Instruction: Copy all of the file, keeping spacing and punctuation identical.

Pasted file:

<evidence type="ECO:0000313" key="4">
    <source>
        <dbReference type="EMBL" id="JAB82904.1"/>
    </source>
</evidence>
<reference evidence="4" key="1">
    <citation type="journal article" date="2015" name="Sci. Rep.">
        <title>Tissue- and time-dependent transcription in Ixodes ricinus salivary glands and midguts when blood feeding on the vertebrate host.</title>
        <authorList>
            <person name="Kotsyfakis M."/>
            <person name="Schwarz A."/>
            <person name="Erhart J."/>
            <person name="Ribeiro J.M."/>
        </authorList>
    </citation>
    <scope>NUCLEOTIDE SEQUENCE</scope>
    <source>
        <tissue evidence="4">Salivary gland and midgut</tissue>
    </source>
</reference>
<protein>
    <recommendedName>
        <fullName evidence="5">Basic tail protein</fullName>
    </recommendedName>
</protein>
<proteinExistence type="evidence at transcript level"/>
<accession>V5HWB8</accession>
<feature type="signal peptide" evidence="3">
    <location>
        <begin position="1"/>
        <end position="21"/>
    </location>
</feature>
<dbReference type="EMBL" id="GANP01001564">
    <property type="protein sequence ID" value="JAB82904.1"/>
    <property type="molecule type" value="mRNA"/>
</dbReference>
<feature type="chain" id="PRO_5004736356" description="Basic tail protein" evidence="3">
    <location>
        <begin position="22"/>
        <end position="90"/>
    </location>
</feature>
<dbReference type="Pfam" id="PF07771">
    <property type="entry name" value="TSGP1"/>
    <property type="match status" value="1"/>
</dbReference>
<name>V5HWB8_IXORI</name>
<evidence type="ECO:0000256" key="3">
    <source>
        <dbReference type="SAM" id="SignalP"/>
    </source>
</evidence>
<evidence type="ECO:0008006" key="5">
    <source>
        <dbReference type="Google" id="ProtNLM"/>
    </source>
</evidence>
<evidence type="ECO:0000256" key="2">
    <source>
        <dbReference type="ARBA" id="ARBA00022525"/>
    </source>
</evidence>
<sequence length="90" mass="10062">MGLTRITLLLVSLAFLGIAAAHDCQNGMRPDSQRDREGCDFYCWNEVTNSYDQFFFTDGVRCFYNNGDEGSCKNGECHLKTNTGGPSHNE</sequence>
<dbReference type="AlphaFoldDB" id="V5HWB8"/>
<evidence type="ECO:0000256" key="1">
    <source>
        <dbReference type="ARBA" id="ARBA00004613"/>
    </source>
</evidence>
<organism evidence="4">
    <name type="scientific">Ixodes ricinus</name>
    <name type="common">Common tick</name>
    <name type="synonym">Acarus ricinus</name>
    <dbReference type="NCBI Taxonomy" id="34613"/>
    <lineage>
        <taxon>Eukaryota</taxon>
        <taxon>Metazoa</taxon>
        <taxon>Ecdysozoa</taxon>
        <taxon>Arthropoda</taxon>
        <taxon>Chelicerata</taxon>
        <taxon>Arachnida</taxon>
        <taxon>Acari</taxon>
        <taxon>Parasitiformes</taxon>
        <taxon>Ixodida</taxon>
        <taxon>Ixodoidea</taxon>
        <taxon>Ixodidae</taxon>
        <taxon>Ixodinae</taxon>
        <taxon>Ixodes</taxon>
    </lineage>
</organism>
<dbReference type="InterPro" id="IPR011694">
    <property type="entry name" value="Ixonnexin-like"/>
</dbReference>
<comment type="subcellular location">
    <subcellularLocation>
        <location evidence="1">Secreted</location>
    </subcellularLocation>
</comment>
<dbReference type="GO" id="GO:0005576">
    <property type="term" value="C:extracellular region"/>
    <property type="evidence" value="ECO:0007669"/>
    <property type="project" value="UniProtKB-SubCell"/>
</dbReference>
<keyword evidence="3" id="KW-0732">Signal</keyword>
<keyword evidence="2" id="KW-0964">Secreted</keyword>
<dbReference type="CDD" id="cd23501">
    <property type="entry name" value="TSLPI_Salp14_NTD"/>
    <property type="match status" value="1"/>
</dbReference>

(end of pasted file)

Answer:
<evidence type="ECO:0000313" key="4">
    <source>
        <dbReference type="EMBL" id="JAB82904.1"/>
    </source>
</evidence>
<reference evidence="4" key="1">
    <citation type="journal article" date="2015" name="Sci. Rep.">
        <title>Tissue- and time-dependent transcription in Ixodes ricinus salivary glands and midguts when blood feeding on the vertebrate host.</title>
        <authorList>
            <person name="Kotsyfakis M."/>
            <person name="Schwarz A."/>
            <person name="Erhart J."/>
            <person name="Ribeiro J.M."/>
        </authorList>
    </citation>
    <scope>NUCLEOTIDE SEQUENCE</scope>
    <source>
        <tissue evidence="4">Salivary gland and midgut</tissue>
    </source>
</reference>
<protein>
    <recommendedName>
        <fullName evidence="5">Basic tail protein</fullName>
    </recommendedName>
</protein>
<proteinExistence type="evidence at transcript level"/>
<accession>V5HWB8</accession>
<feature type="signal peptide" evidence="3">
    <location>
        <begin position="1"/>
        <end position="21"/>
    </location>
</feature>
<dbReference type="EMBL" id="GANP01001564">
    <property type="protein sequence ID" value="JAB82904.1"/>
    <property type="molecule type" value="mRNA"/>
</dbReference>
<feature type="chain" id="PRO_5004736356" description="Basic tail protein" evidence="3">
    <location>
        <begin position="22"/>
        <end position="90"/>
    </location>
</feature>
<dbReference type="Pfam" id="PF07771">
    <property type="entry name" value="TSGP1"/>
    <property type="match status" value="1"/>
</dbReference>
<name>V5HWB8_IXORI</name>
<evidence type="ECO:0000256" key="3">
    <source>
        <dbReference type="SAM" id="SignalP"/>
    </source>
</evidence>
<evidence type="ECO:0008006" key="5">
    <source>
        <dbReference type="Google" id="ProtNLM"/>
    </source>
</evidence>
<evidence type="ECO:0000256" key="2">
    <source>
        <dbReference type="ARBA" id="ARBA00022525"/>
    </source>
</evidence>
<sequence length="90" mass="10062">MGLTRITLLLVSLAFLGIAAAHDCQNGMRPDSQRDREGCDFYCWNEVTNSYDQFFFTDGVRCFYNNGDEGSCKNGECHLKTNTGGPSHNE</sequence>
<dbReference type="AlphaFoldDB" id="V5HWB8"/>
<evidence type="ECO:0000256" key="1">
    <source>
        <dbReference type="ARBA" id="ARBA00004613"/>
    </source>
</evidence>
<organism evidence="4">
    <name type="scientific">Ixodes ricinus</name>
    <name type="common">Common tick</name>
    <name type="synonym">Acarus ricinus</name>
    <dbReference type="NCBI Taxonomy" id="34613"/>
    <lineage>
        <taxon>Eukaryota</taxon>
        <taxon>Metazoa</taxon>
        <taxon>Ecdysozoa</taxon>
        <taxon>Arthropoda</taxon>
        <taxon>Chelicerata</taxon>
        <taxon>Arachnida</taxon>
        <taxon>Acari</taxon>
        <taxon>Parasitiformes</taxon>
        <taxon>Ixodida</taxon>
        <taxon>Ixodoidea</taxon>
        <taxon>Ixodidae</taxon>
        <taxon>Ixodinae</taxon>
        <taxon>Ixodes</taxon>
    </lineage>
</organism>
<dbReference type="InterPro" id="IPR011694">
    <property type="entry name" value="Ixonnexin-like"/>
</dbReference>
<comment type="subcellular location">
    <subcellularLocation>
        <location evidence="1">Secreted</location>
    </subcellularLocation>
</comment>
<dbReference type="GO" id="GO:0005576">
    <property type="term" value="C:extracellular region"/>
    <property type="evidence" value="ECO:0007669"/>
    <property type="project" value="UniProtKB-SubCell"/>
</dbReference>
<keyword evidence="3" id="KW-0732">Signal</keyword>
<keyword evidence="2" id="KW-0964">Secreted</keyword>
<dbReference type="CDD" id="cd23501">
    <property type="entry name" value="TSLPI_Salp14_NTD"/>
    <property type="match status" value="1"/>
</dbReference>